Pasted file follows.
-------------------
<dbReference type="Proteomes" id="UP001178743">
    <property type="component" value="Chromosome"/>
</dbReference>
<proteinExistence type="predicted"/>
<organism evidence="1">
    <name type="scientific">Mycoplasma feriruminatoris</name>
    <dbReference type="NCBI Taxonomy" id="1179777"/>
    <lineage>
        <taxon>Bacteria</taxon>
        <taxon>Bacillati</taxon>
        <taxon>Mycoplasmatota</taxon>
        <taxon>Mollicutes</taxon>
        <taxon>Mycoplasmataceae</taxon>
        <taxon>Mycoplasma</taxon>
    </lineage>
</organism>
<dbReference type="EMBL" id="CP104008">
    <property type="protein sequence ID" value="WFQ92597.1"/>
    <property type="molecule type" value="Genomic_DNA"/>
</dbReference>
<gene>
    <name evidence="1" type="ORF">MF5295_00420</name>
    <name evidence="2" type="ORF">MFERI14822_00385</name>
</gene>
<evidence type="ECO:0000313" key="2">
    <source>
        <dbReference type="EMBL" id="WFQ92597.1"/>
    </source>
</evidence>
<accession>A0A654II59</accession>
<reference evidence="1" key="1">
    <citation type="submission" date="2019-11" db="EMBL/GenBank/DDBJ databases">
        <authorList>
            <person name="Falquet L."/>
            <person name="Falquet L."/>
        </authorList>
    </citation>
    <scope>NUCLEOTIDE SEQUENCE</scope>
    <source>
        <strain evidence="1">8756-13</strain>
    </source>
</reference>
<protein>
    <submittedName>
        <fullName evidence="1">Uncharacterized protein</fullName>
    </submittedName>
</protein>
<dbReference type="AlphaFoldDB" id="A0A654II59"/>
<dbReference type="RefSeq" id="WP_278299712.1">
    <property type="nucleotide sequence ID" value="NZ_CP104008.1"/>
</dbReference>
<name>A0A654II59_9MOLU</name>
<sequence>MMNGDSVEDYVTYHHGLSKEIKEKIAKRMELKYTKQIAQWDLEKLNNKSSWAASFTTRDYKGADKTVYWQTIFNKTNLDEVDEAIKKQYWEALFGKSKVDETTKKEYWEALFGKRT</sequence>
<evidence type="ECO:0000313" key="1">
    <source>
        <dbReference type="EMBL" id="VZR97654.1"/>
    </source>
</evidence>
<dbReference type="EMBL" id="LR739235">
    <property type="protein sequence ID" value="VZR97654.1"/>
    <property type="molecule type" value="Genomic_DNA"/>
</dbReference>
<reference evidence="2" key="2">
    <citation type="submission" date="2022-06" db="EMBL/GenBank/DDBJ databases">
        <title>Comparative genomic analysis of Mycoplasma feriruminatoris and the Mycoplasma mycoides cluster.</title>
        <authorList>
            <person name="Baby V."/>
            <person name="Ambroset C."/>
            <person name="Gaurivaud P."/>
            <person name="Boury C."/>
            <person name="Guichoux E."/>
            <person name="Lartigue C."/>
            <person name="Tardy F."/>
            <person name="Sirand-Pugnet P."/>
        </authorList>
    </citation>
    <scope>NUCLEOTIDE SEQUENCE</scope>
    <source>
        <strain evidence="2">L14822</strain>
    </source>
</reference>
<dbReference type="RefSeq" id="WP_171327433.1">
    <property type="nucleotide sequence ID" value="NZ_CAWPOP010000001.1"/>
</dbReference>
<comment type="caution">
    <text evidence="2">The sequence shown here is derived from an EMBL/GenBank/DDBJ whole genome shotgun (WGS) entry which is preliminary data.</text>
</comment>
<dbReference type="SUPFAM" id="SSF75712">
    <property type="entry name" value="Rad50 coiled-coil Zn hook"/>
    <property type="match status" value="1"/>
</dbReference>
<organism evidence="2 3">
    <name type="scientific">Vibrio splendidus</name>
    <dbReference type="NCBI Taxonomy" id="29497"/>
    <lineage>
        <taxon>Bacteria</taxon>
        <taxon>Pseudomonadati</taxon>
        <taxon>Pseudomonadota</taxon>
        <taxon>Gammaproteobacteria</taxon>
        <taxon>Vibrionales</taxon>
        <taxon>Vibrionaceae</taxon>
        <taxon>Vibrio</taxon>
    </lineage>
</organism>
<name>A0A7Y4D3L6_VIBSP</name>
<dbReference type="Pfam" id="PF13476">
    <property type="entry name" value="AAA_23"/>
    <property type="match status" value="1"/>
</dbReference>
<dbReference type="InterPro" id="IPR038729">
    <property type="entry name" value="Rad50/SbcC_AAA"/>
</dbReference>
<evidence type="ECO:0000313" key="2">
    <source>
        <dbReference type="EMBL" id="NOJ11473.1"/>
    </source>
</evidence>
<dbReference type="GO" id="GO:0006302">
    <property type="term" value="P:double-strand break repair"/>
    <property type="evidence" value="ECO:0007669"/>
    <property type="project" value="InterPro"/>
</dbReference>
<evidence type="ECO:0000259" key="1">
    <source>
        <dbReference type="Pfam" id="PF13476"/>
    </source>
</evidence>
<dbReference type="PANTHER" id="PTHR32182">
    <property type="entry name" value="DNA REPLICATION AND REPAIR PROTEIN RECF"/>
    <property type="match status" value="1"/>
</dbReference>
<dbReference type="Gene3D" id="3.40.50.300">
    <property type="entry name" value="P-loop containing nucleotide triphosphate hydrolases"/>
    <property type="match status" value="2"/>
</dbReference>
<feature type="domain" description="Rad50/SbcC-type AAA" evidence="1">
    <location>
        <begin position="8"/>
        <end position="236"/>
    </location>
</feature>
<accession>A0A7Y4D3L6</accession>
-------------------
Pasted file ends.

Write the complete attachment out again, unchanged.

<dbReference type="Proteomes" id="UP001178743">
    <property type="component" value="Chromosome"/>
</dbReference>
<proteinExistence type="predicted"/>
<organism evidence="1">
    <name type="scientific">Mycoplasma feriruminatoris</name>
    <dbReference type="NCBI Taxonomy" id="1179777"/>
    <lineage>
        <taxon>Bacteria</taxon>
        <taxon>Bacillati</taxon>
        <taxon>Mycoplasmatota</taxon>
        <taxon>Mollicutes</taxon>
        <taxon>Mycoplasmataceae</taxon>
        <taxon>Mycoplasma</taxon>
    </lineage>
</organism>
<dbReference type="EMBL" id="CP104008">
    <property type="protein sequence ID" value="WFQ92597.1"/>
    <property type="molecule type" value="Genomic_DNA"/>
</dbReference>
<gene>
    <name evidence="1" type="ORF">MF5295_00420</name>
    <name evidence="2" type="ORF">MFERI14822_00385</name>
</gene>
<evidence type="ECO:0000313" key="2">
    <source>
        <dbReference type="EMBL" id="WFQ92597.1"/>
    </source>
</evidence>
<accession>A0A654II59</accession>
<reference evidence="1" key="1">
    <citation type="submission" date="2019-11" db="EMBL/GenBank/DDBJ databases">
        <authorList>
            <person name="Falquet L."/>
            <person name="Falquet L."/>
        </authorList>
    </citation>
    <scope>NUCLEOTIDE SEQUENCE</scope>
    <source>
        <strain evidence="1">8756-13</strain>
    </source>
</reference>
<protein>
    <submittedName>
        <fullName evidence="1">Uncharacterized protein</fullName>
    </submittedName>
</protein>
<dbReference type="AlphaFoldDB" id="A0A654II59"/>
<dbReference type="RefSeq" id="WP_278299712.1">
    <property type="nucleotide sequence ID" value="NZ_CP104008.1"/>
</dbReference>
<name>A0A654II59_9MOLU</name>
<sequence>MMNGDSVEDYVTYHHGLSKEIKEKIAKRMELKYTKQIAQWDLEKLNNKSSWAASFTTRDYKGADKTVYWQTIFNKTNLDEVDEAIKKQYWEALFGKSKVDETTKKEYWEALFGKRT</sequence>
<evidence type="ECO:0000313" key="1">
    <source>
        <dbReference type="EMBL" id="VZR97654.1"/>
    </source>
</evidence>
<dbReference type="EMBL" id="LR739235">
    <property type="protein sequence ID" value="VZR97654.1"/>
    <property type="molecule type" value="Genomic_DNA"/>
</dbReference>
<reference evidence="2" key="2">
    <citation type="submission" date="2022-06" db="EMBL/GenBank/DDBJ databases">
        <title>Comparative genomic analysis of Mycoplasma feriruminatoris and the Mycoplasma mycoides cluster.</title>
        <authorList>
            <person name="Baby V."/>
            <person name="Ambroset C."/>
            <person name="Gaurivaud P."/>
            <person name="Boury C."/>
            <person name="Guichoux E."/>
            <person name="Lartigue C."/>
            <person name="Tardy F."/>
            <person name="Sirand-Pugnet P."/>
        </authorList>
    </citation>
    <scope>NUCLEOTIDE SEQUENCE</scope>
    <source>
        <strain evidence="2">L14822</strain>
    </source>
</reference>
<dbReference type="RefSeq" id="WP_171327433.1">
    <property type="nucleotide sequence ID" value="NZ_CAWPOP010000001.1"/>
</dbReference>
<comment type="caution">
    <text evidence="2">The sequence shown here is derived from an EMBL/GenBank/DDBJ whole genome shotgun (WGS) entry which is preliminary data.</text>
</comment>
<dbReference type="SUPFAM" id="SSF75712">
    <property type="entry name" value="Rad50 coiled-coil Zn hook"/>
    <property type="match status" value="1"/>
</dbReference>
<organism evidence="2 3">
    <name type="scientific">Vibrio splendidus</name>
    <dbReference type="NCBI Taxonomy" id="29497"/>
    <lineage>
        <taxon>Bacteria</taxon>
        <taxon>Pseudomonadati</taxon>
        <taxon>Pseudomonadota</taxon>
        <taxon>Gammaproteobacteria</taxon>
        <taxon>Vibrionales</taxon>
        <taxon>Vibrionaceae</taxon>
        <taxon>Vibrio</taxon>
    </lineage>
</organism>
<name>A0A7Y4D3L6_VIBSP</name>
<dbReference type="Pfam" id="PF13476">
    <property type="entry name" value="AAA_23"/>
    <property type="match status" value="1"/>
</dbReference>
<dbReference type="InterPro" id="IPR038729">
    <property type="entry name" value="Rad50/SbcC_AAA"/>
</dbReference>
<evidence type="ECO:0000313" key="2">
    <source>
        <dbReference type="EMBL" id="NOJ11473.1"/>
    </source>
</evidence>
<dbReference type="GO" id="GO:0006302">
    <property type="term" value="P:double-strand break repair"/>
    <property type="evidence" value="ECO:0007669"/>
    <property type="project" value="InterPro"/>
</dbReference>
<evidence type="ECO:0000259" key="1">
    <source>
        <dbReference type="Pfam" id="PF13476"/>
    </source>
</evidence>
<dbReference type="PANTHER" id="PTHR32182">
    <property type="entry name" value="DNA REPLICATION AND REPAIR PROTEIN RECF"/>
    <property type="match status" value="1"/>
</dbReference>
<dbReference type="Gene3D" id="3.40.50.300">
    <property type="entry name" value="P-loop containing nucleotide triphosphate hydrolases"/>
    <property type="match status" value="2"/>
</dbReference>
<feature type="domain" description="Rad50/SbcC-type AAA" evidence="1">
    <location>
        <begin position="8"/>
        <end position="236"/>
    </location>
</feature>
<accession>A0A7Y4D3L6</accession>